On 3rd June, the SA Police Services released crime statistics for the first three months of 2022. The data revealed an alarming 22% surge in murder, equating to a rate of 40 per 100 000 residents or seven times the global average. All other categories of serious violent crime also increased. New SA crime trends are bleak, but we do have the data.

Hijacking – according to press reports truck hijacking saw an increase of over 900%, going from a 3.8% increase the previous quarter to a 31.4% increase. It is also the crime that saw the second biggest increase in the most current stats.

The CEO of MasterDrive, Eugene Herbert, says this creates a number of difficulties for the industry – “The trucking industry is already facing major challenges with the massive increases in fuel prices. The need to have security services nearby has always been a reality for trucking in South Africa which also incurs unneeded expenses.”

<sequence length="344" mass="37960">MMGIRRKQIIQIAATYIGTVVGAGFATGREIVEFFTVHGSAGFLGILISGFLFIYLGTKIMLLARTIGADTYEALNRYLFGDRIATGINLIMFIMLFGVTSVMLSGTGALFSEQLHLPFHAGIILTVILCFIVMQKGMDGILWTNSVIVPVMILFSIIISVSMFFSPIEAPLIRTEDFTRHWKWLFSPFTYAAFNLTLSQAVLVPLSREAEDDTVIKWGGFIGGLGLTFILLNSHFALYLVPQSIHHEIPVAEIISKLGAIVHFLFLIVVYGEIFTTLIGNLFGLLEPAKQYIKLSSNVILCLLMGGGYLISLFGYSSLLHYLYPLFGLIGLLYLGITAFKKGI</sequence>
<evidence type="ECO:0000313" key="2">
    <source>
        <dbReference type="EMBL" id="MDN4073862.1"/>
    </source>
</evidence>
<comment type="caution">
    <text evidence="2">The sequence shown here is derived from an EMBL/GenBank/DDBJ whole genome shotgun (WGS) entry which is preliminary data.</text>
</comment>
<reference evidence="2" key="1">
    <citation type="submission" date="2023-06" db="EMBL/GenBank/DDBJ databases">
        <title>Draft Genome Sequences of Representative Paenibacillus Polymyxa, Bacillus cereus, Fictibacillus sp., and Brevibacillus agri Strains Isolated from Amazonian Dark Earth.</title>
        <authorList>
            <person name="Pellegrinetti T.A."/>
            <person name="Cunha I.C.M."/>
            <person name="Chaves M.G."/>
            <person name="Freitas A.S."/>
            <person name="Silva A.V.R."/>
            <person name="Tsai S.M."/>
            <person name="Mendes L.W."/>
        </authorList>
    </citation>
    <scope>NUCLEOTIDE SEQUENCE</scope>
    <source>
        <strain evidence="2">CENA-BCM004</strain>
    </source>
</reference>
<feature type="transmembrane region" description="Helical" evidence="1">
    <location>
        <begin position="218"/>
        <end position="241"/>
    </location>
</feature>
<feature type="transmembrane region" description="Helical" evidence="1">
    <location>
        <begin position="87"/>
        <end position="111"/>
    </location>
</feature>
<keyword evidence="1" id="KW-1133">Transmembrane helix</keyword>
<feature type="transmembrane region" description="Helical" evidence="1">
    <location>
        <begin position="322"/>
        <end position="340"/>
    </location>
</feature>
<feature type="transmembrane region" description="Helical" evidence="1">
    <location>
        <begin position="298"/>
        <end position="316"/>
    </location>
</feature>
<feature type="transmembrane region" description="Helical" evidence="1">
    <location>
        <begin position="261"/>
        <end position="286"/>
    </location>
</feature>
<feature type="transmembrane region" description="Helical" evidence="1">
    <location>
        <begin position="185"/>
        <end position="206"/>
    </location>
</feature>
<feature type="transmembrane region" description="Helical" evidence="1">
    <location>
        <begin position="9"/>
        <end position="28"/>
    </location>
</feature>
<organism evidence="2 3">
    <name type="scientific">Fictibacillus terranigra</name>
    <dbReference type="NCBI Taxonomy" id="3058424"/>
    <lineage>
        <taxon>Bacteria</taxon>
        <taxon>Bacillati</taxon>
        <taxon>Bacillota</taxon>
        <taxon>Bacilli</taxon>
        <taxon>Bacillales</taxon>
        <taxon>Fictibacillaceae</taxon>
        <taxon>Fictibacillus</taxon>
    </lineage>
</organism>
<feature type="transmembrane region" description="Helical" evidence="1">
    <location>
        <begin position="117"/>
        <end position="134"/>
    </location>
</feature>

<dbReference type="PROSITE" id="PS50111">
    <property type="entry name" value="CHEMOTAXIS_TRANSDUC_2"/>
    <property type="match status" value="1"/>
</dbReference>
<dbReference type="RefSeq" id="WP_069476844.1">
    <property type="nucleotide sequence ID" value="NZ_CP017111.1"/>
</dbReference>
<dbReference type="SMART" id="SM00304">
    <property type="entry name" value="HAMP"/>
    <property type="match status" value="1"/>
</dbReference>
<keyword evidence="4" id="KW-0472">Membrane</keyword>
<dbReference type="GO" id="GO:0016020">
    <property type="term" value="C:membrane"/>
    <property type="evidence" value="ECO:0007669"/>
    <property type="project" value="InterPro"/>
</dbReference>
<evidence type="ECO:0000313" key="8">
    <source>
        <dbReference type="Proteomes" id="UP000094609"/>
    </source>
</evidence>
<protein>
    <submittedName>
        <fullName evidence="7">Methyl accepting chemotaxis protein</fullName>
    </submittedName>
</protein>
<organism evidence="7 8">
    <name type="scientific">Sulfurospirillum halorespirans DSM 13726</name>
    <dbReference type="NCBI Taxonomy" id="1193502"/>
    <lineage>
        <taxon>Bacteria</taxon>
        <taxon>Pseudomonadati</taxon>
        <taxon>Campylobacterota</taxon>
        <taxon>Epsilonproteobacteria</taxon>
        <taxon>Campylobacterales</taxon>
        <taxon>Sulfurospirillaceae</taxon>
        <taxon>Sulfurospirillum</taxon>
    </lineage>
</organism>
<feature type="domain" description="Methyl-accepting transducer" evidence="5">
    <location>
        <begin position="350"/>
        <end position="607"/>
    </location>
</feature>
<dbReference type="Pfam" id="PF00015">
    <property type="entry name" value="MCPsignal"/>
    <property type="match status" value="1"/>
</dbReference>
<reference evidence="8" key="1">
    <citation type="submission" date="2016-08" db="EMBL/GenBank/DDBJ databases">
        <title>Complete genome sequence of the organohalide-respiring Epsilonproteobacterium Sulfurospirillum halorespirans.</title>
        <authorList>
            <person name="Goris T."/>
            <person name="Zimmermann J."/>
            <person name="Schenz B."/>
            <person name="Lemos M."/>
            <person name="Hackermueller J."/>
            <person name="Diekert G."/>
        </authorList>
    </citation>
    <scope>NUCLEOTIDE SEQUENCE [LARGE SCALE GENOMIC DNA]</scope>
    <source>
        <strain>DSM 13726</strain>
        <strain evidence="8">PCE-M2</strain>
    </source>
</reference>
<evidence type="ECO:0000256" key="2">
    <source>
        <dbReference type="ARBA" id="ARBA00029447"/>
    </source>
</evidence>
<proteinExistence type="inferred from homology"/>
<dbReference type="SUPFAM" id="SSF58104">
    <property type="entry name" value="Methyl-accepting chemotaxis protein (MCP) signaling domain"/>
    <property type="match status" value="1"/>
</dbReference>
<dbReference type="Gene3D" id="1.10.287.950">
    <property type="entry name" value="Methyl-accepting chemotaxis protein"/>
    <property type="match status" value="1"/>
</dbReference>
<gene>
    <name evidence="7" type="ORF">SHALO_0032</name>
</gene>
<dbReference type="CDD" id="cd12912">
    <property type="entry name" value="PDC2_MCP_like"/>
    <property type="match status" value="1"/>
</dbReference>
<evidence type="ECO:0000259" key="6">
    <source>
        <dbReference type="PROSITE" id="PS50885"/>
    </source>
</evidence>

Herbert adds – “While this increase is unlikely to have caused trucking companies to source the services of security companies, it can be said that more onus is placed on drivers to be aware of their surroundings and be ready to respond well before it becomes a problem. The sooner a driver becomes at once aware of a suspicious vehicle following them, the sooner they can let security providers know about their risky situation and the better the chances of avoiding a hijack situation.”

Driver training must include hijacking training – what to look out for, what standard procedures must be adopted before entering the road loaded, how to behave in a hijack situation, and whom to contact. A hijacking attempt must not dissolve into a chaotic scene – it is not about waiting for a hijack to happen but be prepared that this could well happen and that reporting lines and insurance cover are in place.

Key Hire has experience of this transport crisis and can supply a replacement vehicle – solution-driven support for a nasty event.

As disastrous as the data is, the SAPS must be commended for producing and sharing the statistics.

If you wish to discuss this or for more information, please contact Hennie Botha at 031 713 3145 or at 074 331 1354